The US military's "don't ask, don't tell" policy on homosexual soldiers has the perverse effect of protecting bigots who commit violence against homosexuals, while preventing homosexuals who comply with the policy from seeking protection, says a former Navy officer.


In an article published in Sunday's Washington Post, Joseph Rocha, a former petty officer stationed in Bahrain during the early years of the Iraq war, wrote: "The irony of 'don't ask, don't tell' is that it protects bigots and punishes gays who comply."

Because homosexuals can't admit their sexuality to senior officers, they can't complain about abuses, and that provides cover for those committing violence against them, Rocha explained.

Rocha's criticism of "dont' ask, don't tell" comes on the heels of a gay-rights march on Washington, DC, this past weekend, ahead of which President Barack Obama gave a speech in which pledged to end the policy. But many gay-rights activists have accused the president of dragging his heels on the policy change.

Shortly after joining the Navy's canine bomb-sniffing unit in Bahrain in 2004, Rocha says he was subjected to repeated hazing by his commanding officer. CNN reports that Rocha and others in his unit were subjected to numerous acts of humiliation, including being hog-tied, being force-fed dog treats, and being duct-taped to a chair and left inside a dog kennel.

"Shop talk in the unit revolved around sex, either the prostitute-filled parties of days past or the escapades my comrades looked forward to," Rocha wrote in the Post. "They interpreted my silence and total lack of interest as an admission of homosexuality. My higher-ups seemed to think that gave them the right to bind me to chairs, ridicule me, hose me down and lock me in a feces-filled dog kennel.

"I told no one about what I was living through," Rocha continued. "I feared that reporting the abuse would lead to an investigation into my sexuality. My leaders and fellow sailors were punishing me for keeping my sexuality to myself, punishing me because I wouldn't 'tell.'"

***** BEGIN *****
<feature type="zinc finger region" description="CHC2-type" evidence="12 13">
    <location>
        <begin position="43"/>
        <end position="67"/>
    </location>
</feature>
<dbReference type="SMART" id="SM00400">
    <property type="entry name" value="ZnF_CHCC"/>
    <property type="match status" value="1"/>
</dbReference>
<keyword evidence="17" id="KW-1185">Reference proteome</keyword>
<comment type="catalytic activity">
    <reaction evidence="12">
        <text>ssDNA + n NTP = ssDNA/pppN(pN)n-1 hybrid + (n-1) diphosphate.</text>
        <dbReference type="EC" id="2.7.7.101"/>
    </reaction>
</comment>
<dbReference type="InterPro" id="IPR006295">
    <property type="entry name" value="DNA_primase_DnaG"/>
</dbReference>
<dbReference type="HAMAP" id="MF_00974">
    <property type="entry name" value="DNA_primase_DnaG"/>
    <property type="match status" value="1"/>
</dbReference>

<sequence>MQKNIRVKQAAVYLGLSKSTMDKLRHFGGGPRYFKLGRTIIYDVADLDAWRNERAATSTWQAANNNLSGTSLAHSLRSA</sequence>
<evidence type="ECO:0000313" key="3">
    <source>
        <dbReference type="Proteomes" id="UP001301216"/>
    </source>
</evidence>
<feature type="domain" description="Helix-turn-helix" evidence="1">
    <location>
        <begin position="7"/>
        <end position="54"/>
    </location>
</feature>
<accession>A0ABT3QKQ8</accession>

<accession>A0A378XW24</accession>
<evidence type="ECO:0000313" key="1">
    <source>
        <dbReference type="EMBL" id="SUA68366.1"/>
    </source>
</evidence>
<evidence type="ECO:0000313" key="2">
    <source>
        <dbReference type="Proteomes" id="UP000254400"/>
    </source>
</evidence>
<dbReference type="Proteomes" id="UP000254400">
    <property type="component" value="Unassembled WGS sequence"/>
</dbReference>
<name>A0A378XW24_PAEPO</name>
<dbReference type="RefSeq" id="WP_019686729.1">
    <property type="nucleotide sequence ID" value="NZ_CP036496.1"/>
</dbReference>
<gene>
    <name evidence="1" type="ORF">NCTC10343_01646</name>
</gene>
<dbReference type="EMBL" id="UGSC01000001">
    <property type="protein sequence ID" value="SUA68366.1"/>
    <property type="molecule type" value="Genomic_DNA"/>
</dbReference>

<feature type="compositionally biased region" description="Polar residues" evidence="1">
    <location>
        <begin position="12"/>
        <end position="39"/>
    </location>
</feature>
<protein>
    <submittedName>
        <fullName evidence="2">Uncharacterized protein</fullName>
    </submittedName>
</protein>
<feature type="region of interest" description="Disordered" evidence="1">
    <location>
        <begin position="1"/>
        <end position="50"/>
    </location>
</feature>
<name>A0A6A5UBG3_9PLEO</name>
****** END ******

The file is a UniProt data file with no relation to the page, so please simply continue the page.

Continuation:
The man Rocha blamed for the abuses was his commanding officer, Chief Master-at-Arms Michael Toussaint. But following an investigation, the Navy decided to charge the unit's second-in-command, Petty Officer Jennifer Valdivia. Toussaint has since been promoted and now works with the Navy Seals.

Valdivia was herself the victim of hazing. Rocha described to CNN how Valdivia was once "dressed only in a bedsheet, handcuffed to a bed, and forced into a catfight with two other women."

After learning she would be blamed for the hazing, Valdivia committed suicide, leaving behind a message on her MySpace page in which she said she was "tired of being blamed for other people's mistakes."

Following a Youth Radio investigation into the matter earlier this year, members of Congress are beginning to sit up and take notice. Rocha's ordeal is being championed by US House Rep. Joe Sestak (D-PA), a former Navy admiral who, according to CNN, "is so disturbed about allegations of abuse and hazing in the Navy's canine unit in Bahrain he's demanding answers from the Navy, asking the same question some sailors are: Where is the accountability?"

Sestak has reportedly requested an inquiry into Rocha's allegations, sending a letter to Navy Secretary Raymond Mabus asking for answers about the allegations.

This video is from CNN's American Morning, broadcast Oct. 12, 2009.


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